4. Think twice before you make a long game.

Okay, so it’s date night. You and your beau are trying to pick out a movie. It’s a little late, or maybe one of you had a long day at work. Perhaps one of you didn’t sleep well. Your choices are:

  • A three-and-a-half-hour epic, complex, challenging movie like Lawrence of Arabia.
  • Basic slightly-under-two-hours comedy.

We like to think we’d enjoy the first option, but we often default to the latter. It makes sense, too. Your gamers are busy. They’re tired. They’ve got stuff going on. Jobs. Kids. You name it.

If you want to make a long game, you have to make it a phenomenal experience. I’m talking about full-on Twilight Imperium or Gloomhaven. Even then, only a small fraction of people are up for an eight-hour board game.

Know your audience. Most people will start getting uncomfortable in their seats if a game goes over an hour. Most board gamers, even, will tolerate up to two hours.

One of the cardinal sins of Monopoly is that it often lasts three or more.

5. Keep the rules as simple as possible.

Business Insider ran an article in 2017 where they listed six ways people were playing Monopoly wrong. To save you a click, they were:

  1. Unnecessarily taking a lap before buying properties.
  2. Taking money when landing on Free Parking.
  3. Properties are not auctioned.
  4. Refusing to let players earn when they’re in jail.
  5. Giving players extra money for landing on Go.
  6. Giving properties back to the bank after losing.

Some of these misconceptions are generations of people misteaching the game. Yet if the game were not as complicated as it was to begin with, people wouldn’t feel the need to make up rules.

It’s not even that the rulebook is long! It’s just that the rules are unintuitive and feel wrong to people when they play the game. Good game designers will look for ways to eliminate “desire paths” in their game – places where people play the game in ways that aren’t intended. They then either change their game to curtail the behavior or clarify the rules.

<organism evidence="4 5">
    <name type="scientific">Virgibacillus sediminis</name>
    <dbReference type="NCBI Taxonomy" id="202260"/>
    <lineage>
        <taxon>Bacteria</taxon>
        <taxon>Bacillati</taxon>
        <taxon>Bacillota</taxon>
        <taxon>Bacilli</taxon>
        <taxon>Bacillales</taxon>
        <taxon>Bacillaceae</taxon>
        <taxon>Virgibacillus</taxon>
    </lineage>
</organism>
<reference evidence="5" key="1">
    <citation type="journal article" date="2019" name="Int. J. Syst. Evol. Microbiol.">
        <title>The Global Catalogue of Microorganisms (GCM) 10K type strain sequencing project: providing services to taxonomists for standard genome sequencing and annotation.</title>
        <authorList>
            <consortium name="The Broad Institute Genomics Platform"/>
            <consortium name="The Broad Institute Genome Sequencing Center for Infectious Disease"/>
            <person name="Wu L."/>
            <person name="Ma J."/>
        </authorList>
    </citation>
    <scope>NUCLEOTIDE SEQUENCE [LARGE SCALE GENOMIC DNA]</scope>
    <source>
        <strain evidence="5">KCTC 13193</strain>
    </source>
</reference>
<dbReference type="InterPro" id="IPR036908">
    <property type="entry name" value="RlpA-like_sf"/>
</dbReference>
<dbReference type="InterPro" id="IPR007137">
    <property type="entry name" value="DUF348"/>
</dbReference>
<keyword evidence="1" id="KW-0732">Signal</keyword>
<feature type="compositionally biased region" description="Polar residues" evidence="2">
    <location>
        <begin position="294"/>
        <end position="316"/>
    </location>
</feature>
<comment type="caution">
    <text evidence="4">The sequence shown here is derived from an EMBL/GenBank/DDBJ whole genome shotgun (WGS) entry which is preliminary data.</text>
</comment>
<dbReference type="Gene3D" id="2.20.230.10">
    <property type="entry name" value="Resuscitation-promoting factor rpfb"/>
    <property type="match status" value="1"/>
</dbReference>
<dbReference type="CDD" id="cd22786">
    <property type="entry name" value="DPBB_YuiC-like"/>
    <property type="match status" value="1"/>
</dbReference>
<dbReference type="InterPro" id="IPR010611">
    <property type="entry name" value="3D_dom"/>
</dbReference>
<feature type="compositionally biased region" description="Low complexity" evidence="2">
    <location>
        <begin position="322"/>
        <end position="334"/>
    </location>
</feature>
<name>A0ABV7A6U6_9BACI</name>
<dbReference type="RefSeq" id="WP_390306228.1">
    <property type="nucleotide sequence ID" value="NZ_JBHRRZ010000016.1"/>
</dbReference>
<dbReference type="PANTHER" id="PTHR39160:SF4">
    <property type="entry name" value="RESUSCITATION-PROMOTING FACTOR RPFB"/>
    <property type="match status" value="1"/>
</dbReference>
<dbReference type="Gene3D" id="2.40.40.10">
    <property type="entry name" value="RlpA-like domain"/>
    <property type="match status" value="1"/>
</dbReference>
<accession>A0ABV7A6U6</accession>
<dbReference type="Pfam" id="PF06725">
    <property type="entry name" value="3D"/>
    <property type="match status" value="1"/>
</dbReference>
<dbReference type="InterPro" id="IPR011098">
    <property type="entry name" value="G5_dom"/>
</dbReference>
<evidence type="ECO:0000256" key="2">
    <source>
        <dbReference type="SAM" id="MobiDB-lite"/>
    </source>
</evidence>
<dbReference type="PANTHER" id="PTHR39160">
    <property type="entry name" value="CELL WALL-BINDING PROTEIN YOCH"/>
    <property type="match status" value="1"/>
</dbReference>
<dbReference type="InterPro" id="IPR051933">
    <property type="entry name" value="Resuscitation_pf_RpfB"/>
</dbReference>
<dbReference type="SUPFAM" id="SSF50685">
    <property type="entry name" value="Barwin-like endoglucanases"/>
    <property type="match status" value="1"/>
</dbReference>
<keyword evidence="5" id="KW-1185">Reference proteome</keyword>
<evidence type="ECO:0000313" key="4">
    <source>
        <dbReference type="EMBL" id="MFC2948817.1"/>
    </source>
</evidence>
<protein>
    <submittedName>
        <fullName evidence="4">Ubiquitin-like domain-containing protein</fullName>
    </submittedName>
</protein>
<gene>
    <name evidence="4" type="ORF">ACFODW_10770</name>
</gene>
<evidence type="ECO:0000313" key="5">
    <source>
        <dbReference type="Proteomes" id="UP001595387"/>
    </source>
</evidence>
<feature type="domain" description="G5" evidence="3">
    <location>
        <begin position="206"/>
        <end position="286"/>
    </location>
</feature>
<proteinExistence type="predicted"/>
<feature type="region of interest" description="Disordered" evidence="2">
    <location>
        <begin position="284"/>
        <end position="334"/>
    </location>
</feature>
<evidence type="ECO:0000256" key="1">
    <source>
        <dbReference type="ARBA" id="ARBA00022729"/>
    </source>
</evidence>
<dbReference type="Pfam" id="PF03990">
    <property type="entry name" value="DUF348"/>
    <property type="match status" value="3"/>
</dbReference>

6. Don’t use paper money.

This may sound like a small detail, but it’s really not. Paper money is bad news. It’s a relatively expensive material, and it’s not very satisfying. You have to fiddle with it and you can’t tell denominations apart without looking. Cardboard coins, wooden discs of different shapes, and poker chips are all better options.

Board gamers – even the really casual ones – interact with your game’s soul (it’s theme, rules, and so on) through its components. That means when your components are fiddly and annoying, so is your game!

7. Watch your playtesters’ reactions.

With so many issues, it seems unlikely that Monopoly was thoroughly playtested. At the very least, it wasn’t playtested to modern standards. So many of the flaws above can be observed and corrected. Aspiring designers should take note of the many flaws of Monopoly so they can avoid replicating them!

Final Thoughts About Monopoly

As deeply flawed as Monopoly is, the world is a better place because it exists. It helped paved the way for modern board gaming while providing a great case study in bad game design. The game’s frustrating legacy has indirectly made many, many board games much better.

Next time you encounter the latest version of Monopoly in Walmart, take a moment to smile at the game. Then walk past it without putting it in your cart 😛

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One thought on “7 Lessons from Monopoly for Aspiring Board Game Designers

  1. I have played a couple of the 100 versions of Monoply out there that tried to correct some of these flaws. The Lord of the rings version speed up the game by making the ring move around the board until it gets to the board walk space. Also the new Gamer/MARIO Kart versions are different and way more fun. That said, they don’t make it to the table nearly as much as other do they are fun enough.